- Assistant Secretary MOD 1950
- UK Delegation to NATO 1952–54
- Foreign Office 1954
- Counsellor Belgrade 1955–58
- Assignment to Malta 1958
- Counsellor Baghdad 1959–61
- Director General of British Information Services New York 1961–64
- Minister and Deputy Commandant British Military Government in Berlin 1964–66
- Assistant Undersecretary FO 1966–69
- Deputy Under Secretary of State FCO 1969–70
- High Commissioner in Canada 1970–74
In October 1978, Hayman left a package of paedophilia-related material on a London bus. The police traced the package and discovered that Hayman, under the pseudonym "Peter Henderson", had used an apartment in Bayswater, London, to conduct obscene correspondence. In the apartment, police found 45 diaries describing six years of "sexual fantasies" concerning children and activities with prostitutes, articles of female clothing and obscene literature. He was investigated by police but released without charge after being given a warning not to send obscene material through the post.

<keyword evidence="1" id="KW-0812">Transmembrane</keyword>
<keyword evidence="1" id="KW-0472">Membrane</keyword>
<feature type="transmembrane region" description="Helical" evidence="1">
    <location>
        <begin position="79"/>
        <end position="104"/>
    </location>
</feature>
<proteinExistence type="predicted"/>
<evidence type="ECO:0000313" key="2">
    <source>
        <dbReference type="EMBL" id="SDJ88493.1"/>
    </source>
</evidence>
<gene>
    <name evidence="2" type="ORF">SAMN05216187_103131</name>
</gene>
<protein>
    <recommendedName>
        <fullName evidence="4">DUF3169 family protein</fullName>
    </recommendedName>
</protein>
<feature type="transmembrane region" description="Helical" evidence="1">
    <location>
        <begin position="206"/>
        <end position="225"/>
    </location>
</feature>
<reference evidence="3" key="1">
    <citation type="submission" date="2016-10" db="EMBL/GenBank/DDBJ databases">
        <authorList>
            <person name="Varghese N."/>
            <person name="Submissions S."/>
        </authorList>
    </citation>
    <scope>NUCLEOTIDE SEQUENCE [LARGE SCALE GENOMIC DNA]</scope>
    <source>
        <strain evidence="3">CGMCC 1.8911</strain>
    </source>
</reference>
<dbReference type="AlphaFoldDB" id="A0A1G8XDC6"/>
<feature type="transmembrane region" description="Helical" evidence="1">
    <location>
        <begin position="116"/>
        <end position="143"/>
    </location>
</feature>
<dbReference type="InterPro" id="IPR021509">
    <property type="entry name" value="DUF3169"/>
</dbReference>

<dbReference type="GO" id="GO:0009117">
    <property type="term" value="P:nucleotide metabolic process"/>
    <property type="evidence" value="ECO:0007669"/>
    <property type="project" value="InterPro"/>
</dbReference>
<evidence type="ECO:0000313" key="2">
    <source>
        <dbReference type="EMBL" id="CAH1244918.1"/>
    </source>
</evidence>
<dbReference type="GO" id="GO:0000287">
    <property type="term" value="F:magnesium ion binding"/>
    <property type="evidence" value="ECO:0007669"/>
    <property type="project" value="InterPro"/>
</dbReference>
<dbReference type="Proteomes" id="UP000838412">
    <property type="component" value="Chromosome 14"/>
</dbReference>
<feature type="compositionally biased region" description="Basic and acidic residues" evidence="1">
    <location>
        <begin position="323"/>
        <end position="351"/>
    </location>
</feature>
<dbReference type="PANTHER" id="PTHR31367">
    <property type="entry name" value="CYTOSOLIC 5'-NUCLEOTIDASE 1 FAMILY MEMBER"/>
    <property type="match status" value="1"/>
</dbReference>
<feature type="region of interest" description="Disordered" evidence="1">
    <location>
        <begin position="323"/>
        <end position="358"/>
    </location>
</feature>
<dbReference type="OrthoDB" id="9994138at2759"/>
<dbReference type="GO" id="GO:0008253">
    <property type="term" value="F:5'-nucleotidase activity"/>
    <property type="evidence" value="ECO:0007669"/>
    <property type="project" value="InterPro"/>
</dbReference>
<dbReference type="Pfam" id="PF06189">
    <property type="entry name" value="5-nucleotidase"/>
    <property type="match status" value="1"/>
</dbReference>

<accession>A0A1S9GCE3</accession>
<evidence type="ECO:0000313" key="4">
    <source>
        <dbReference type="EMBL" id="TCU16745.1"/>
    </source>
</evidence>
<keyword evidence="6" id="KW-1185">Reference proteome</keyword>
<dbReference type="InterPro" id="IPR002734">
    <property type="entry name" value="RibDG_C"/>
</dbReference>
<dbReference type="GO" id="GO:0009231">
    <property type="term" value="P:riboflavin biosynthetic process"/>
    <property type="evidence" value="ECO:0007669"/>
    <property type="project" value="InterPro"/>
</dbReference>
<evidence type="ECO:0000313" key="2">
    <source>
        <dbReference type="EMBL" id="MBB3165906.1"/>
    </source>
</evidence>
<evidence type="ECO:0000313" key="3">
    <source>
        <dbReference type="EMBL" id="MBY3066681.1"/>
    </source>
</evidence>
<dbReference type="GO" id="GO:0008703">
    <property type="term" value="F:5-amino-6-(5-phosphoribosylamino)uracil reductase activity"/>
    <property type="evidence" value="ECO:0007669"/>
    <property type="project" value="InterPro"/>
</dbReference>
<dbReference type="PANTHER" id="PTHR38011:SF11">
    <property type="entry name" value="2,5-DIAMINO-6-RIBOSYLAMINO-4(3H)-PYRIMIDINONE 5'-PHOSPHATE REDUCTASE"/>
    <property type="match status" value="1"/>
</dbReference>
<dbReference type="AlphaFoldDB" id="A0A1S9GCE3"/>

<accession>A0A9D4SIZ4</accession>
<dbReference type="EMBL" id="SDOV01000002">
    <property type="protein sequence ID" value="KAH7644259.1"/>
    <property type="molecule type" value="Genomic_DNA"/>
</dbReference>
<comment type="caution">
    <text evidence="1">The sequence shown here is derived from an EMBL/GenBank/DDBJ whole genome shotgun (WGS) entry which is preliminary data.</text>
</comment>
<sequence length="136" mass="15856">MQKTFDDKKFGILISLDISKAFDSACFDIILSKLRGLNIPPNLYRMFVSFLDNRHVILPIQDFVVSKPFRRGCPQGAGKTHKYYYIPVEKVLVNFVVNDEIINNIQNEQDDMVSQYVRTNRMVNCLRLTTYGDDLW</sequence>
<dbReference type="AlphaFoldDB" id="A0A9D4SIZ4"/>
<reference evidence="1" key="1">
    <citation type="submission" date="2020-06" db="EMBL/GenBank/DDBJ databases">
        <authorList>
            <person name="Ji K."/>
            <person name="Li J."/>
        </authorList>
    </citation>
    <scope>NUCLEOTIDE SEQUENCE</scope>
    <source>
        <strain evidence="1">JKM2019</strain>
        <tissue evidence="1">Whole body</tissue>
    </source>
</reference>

In November 1980, Private Eye magazine revealed this event. In 1981, using parliamentary privilege, MP Geoffrey Dickens asked why Hayman had not been prosecuted, with Dickens saying: "How did such a potential blackmail risk come to hold highly sensitive posts at the MOD and NATO?" He also asked the Leader of the House of Commons to "investigate the security implications of diaries found in the diplomat's London flat which contained accounts of sexual exploits". In 1981, the Attorney General Sir Michael Havers replied, "I am in agreement with the Director of Public Prosecutions' (Sir Thomas Chalmers Hetherington QC) advice not to prosecute Sir Peter Hayman and the other persons with whom he had carried on an obscene correspondence" adding that, while Hayman had been found to have received pornographic material through the post, it was not of an extreme nature, was non-commercial and in a sealed envelope, so did not warrant prosecution. There was much debate and condemnation in the international press of these events.